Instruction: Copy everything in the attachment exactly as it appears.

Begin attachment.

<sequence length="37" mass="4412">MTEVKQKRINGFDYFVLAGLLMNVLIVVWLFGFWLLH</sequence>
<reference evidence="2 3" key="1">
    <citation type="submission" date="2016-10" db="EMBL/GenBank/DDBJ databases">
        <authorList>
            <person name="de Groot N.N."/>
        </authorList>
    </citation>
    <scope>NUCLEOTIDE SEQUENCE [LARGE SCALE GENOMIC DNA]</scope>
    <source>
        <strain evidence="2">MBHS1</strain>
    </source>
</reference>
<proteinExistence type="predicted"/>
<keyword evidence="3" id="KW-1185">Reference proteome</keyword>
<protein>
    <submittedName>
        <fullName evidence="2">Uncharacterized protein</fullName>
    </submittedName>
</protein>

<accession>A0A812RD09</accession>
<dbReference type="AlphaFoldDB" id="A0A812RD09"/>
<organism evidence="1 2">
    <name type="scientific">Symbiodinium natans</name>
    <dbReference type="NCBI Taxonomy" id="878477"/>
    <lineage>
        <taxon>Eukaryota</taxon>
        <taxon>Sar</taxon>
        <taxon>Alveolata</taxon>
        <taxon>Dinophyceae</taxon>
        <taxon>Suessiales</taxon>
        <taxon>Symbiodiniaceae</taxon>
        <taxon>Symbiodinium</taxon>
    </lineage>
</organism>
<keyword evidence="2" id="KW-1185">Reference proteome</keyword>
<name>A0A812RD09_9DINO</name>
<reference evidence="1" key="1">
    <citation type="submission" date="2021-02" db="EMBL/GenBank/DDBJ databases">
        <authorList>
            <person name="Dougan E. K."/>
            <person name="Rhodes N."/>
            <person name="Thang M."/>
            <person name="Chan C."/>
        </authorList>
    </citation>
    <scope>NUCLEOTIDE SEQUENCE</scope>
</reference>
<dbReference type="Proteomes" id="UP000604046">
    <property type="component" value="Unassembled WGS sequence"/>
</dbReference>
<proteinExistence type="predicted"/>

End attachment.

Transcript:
<sequence length="37" mass="4412">MTEVKQKRINGFDYFVLAGLLMNVLIVVWLFGFWLLH</sequence>
<reference evidence="2 3" key="1">
    <citation type="submission" date="2016-10" db="EMBL/GenBank/DDBJ databases">
        <authorList>
            <person name="de Groot N.N."/>
        </authorList>
    </citation>
    <scope>NUCLEOTIDE SEQUENCE [LARGE SCALE GENOMIC DNA]</scope>
    <source>
        <strain evidence="2">MBHS1</strain>
    </source>
</reference>
<proteinExistence type="predicted"/>
<keyword evidence="3" id="KW-1185">Reference proteome</keyword>
<protein>
    <submittedName>
        <fullName evidence="2">Uncharacterized protein</fullName>
    </submittedName>
</protein>

<accession>A0A812RD09</accession>
<dbReference type="AlphaFoldDB" id="A0A812RD09"/>
<organism evidence="1 2">
    <name type="scientific">Symbiodinium natans</name>
    <dbReference type="NCBI Taxonomy" id="878477"/>
    <lineage>
        <taxon>Eukaryota</taxon>
        <taxon>Sar</taxon>
        <taxon>Alveolata</taxon>
        <taxon>Dinophyceae</taxon>
        <taxon>Suessiales</taxon>
        <taxon>Symbiodiniaceae</taxon>
        <taxon>Symbiodinium</taxon>
    </lineage>
</organism>
<keyword evidence="2" id="KW-1185">Reference proteome</keyword>
<name>A0A812RD09_9DINO</name>
<reference evidence="1" key="1">
    <citation type="submission" date="2021-02" db="EMBL/GenBank/DDBJ databases">
        <authorList>
            <person name="Dougan E. K."/>
            <person name="Rhodes N."/>
            <person name="Thang M."/>
            <person name="Chan C."/>
        </authorList>
    </citation>
    <scope>NUCLEOTIDE SEQUENCE</scope>
</reference>
<dbReference type="Proteomes" id="UP000604046">
    <property type="component" value="Unassembled WGS sequence"/>
</dbReference>
<proteinExistence type="predicted"/>